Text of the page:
12. All right.....a hole for the painter it is. I've never seen it before. I've learned a lot here. Also...microballoons on order. Take Care, Steve
  13. Do you think that it will hold up to towing all day? I'm guessing a figure eight knot? Take care, Steve
  14. All right, you epoxy coated thread highjackers......time for question number three or four. 1. In the plans for the nesting 11N, the plans show a painter attachment as a line through the stem. That seems kind of lame. Anyone ever do anything defferent, and if so, what? 2. Also, I'm going to start fairing the tape joints. I'm thinking that silica/epoxy isn't the best choice for lightness, and since impact resistance is all I'm after at this point, there must be a filler alternative. take Care, Steve
  15. This thread is very informative. I have a question that I think I know the answer to, but I'll ask it any way. I there was a canoe I admired, build in fiberglass, but I wanted a stripper version of it, could I measure it carefully and produce my own copy? I'm guessing no, but I need the facts. Take Care, Steve
  16. Thanks Peter. I'm thinking of making the first piece of white oak cover the top of the Plywood by making a lip on the top of the first strip that covers the ply. This would be white oak. I'd then use cedar for the next strip, followed by the last piece of white oak. I don't like the idea of having an exposed plywood edge on the gunnel top. what do you all think?
  17. I'm about to put a laminated gunnle on my Spindrift 11 N. I'm hoping to cut the stock tonight in getting ready. I read in the archives that laminating is done to releave stress. sounds good to me. Here are some questions. 1. I have a piece of White Oak, 12 feet long that I will resaw to use. I was thinking of laminating in a piece of cedar between the two, except for a short section where the oarlocks are. It would be lighter, bt not much, but I think it would look nice. Any comments? 2. what glue to use? epoxy is the un-natural natural choice, but it's messy around all those clamps. any alternatives? 3. The profile of the gunnels is sort of a radiused trapezoid. I would need to hold it all together and then profile it with a router after attaching I think. Am I missing an easier way to preform it? Take Care, Steve
  18. What species of wood for items like breasthooks? I used cedar for the transome stiffener, but it seems something stronger is in order for the breasthooks. Take Care, Steve
  19. The devil is in the details they say. Upon further review, I forgot to do two things when I cut the panels last spring. I got the flu, and after sort of recovering, stitched it together. I forgot to bevel the bottom panels together and so when I stitched it it was impossible to get fair. I unwired it and in about 5 minutes fixed that. While I was at it, I remeasured everything and I realized I forgot to cut the end of the side panels off. duh! I cut them and re-wired it last night and it went together just beautifully. I've had my kids helping me on all the measuring, and of course I've benn checking it, but somehow these two misses got by us. I'm sure there will be more. But I'm excited to get gluing now that she is straight and fair. Take Care, Steve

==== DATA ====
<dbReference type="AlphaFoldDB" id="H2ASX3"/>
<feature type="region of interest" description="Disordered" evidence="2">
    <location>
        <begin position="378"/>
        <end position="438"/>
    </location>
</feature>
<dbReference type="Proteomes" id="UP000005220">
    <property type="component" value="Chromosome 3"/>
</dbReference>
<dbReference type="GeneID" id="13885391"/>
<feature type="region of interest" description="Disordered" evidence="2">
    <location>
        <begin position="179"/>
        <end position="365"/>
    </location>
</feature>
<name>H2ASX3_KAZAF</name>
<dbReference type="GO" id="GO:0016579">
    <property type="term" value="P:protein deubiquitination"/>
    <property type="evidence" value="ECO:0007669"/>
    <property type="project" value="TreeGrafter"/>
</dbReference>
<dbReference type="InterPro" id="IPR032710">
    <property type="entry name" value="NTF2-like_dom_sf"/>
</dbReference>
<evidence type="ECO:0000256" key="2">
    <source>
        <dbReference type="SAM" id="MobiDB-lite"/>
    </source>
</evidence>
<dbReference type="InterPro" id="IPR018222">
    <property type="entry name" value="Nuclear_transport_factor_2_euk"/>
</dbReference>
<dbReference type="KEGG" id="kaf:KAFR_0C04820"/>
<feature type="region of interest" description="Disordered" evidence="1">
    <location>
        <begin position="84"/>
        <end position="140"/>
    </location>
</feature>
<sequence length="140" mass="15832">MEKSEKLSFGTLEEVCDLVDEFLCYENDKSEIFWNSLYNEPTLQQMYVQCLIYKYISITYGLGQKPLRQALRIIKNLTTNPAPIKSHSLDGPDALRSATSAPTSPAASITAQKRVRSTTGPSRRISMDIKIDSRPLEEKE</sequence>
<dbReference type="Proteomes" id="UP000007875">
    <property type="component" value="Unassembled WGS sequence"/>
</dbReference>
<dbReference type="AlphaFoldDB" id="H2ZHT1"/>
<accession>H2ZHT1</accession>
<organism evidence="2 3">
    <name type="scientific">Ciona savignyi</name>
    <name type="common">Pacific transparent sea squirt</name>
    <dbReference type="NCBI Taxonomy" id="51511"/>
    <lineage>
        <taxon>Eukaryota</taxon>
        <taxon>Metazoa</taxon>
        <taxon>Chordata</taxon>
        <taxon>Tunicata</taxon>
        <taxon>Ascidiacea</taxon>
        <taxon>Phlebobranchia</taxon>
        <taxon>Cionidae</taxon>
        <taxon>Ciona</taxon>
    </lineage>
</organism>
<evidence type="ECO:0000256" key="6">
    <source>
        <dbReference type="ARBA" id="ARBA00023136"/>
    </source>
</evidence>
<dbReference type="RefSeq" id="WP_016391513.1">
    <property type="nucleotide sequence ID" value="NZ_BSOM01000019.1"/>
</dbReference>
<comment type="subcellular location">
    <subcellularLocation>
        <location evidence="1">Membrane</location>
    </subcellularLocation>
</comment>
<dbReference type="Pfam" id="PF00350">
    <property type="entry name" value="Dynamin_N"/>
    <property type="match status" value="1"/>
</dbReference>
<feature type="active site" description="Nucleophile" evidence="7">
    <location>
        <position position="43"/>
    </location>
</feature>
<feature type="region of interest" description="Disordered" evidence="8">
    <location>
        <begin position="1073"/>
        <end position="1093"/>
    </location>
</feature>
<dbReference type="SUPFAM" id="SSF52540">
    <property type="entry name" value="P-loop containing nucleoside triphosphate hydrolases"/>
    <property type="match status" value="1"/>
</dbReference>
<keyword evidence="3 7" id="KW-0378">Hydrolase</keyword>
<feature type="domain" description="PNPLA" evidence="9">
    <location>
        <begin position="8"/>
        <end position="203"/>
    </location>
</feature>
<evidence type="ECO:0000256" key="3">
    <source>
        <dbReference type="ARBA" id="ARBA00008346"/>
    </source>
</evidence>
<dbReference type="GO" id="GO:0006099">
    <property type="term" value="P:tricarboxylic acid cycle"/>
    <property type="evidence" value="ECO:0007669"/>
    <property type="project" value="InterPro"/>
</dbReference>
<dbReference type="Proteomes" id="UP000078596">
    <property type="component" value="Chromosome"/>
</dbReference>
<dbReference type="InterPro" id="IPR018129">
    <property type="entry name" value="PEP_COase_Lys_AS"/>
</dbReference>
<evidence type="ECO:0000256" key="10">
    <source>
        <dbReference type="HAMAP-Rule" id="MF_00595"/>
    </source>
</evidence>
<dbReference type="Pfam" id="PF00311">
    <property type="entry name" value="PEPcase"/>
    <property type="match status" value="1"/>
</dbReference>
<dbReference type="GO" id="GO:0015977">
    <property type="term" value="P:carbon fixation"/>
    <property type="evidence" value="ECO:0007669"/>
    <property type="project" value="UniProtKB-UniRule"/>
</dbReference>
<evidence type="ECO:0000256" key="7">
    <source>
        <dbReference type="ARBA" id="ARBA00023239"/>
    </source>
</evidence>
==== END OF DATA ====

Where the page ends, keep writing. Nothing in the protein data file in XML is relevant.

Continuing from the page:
20. She's 3-D. a couple of questions. 1. the side pnels extend about 1/4 of an inch past the stern panels. I measured three times. I'm assuming I trim the side panels a paralell amount. Anyone care to comment? 2. I'm assuming the panels are put together such that the bottom panels butt up to the sides. Of course, the sides coudl rest on the bottom, but I doubt that, and they could be beveled, but I saw no mention in the plans. 3. There is talk in the fine print (it's all fine, my eyes aren't what they used to be) that it's importnt to keep the panels fair. I can only imagine it would be possible to warp the bottom, but how is it possible to get ti all straight if I only have it wired together, and I can't flip it? That's all for now. Take Care, Steve
  21. Brent....it was great to meet you out at Wye Island. I was hoping to get more of a look at your CS20, but you vanished into the morning! I put a little together of our trip, and you and your boat make a few appearances. I hope our paths cross again. I'm back at work on a spindrift 11N and I'm hoping to bring it next year along with Wildcat.take Care, Steve
  22. I'm going, but I'm bringing my Sea Pearl 21 WildCat. I am building a Spindrift 11N and I'm going for inspiration! Hope to see you there. what kind of boat will you bring?
  23. Great fun to watch someone elses work. I'm buiding a Spindrift 11N with my kids, but unfortunately I got a late start this spring and its only at the 3D stage. Once November rolls around I plan on getting serious for a spring launch. I'll be looking to this log for inspiration. I will add that I was going with scarfs, but caved to the ease of a butt joint. Take Care, Steve
  24. I'm appalled at how many nitrile gloves, cups, paper towels I've been going through working on my 11N. any tips for economizing....I don't mind spending the money, its the amount of garbage I'm creating thats frightening. Take Care, Steve
  25. Duh.....I need better reading glasses. As soon as I saw the posted plans (I do have that sheet) I noticed the seam glass covers the holes to give them strength. Now drilling later makes sense. Thank you, Steve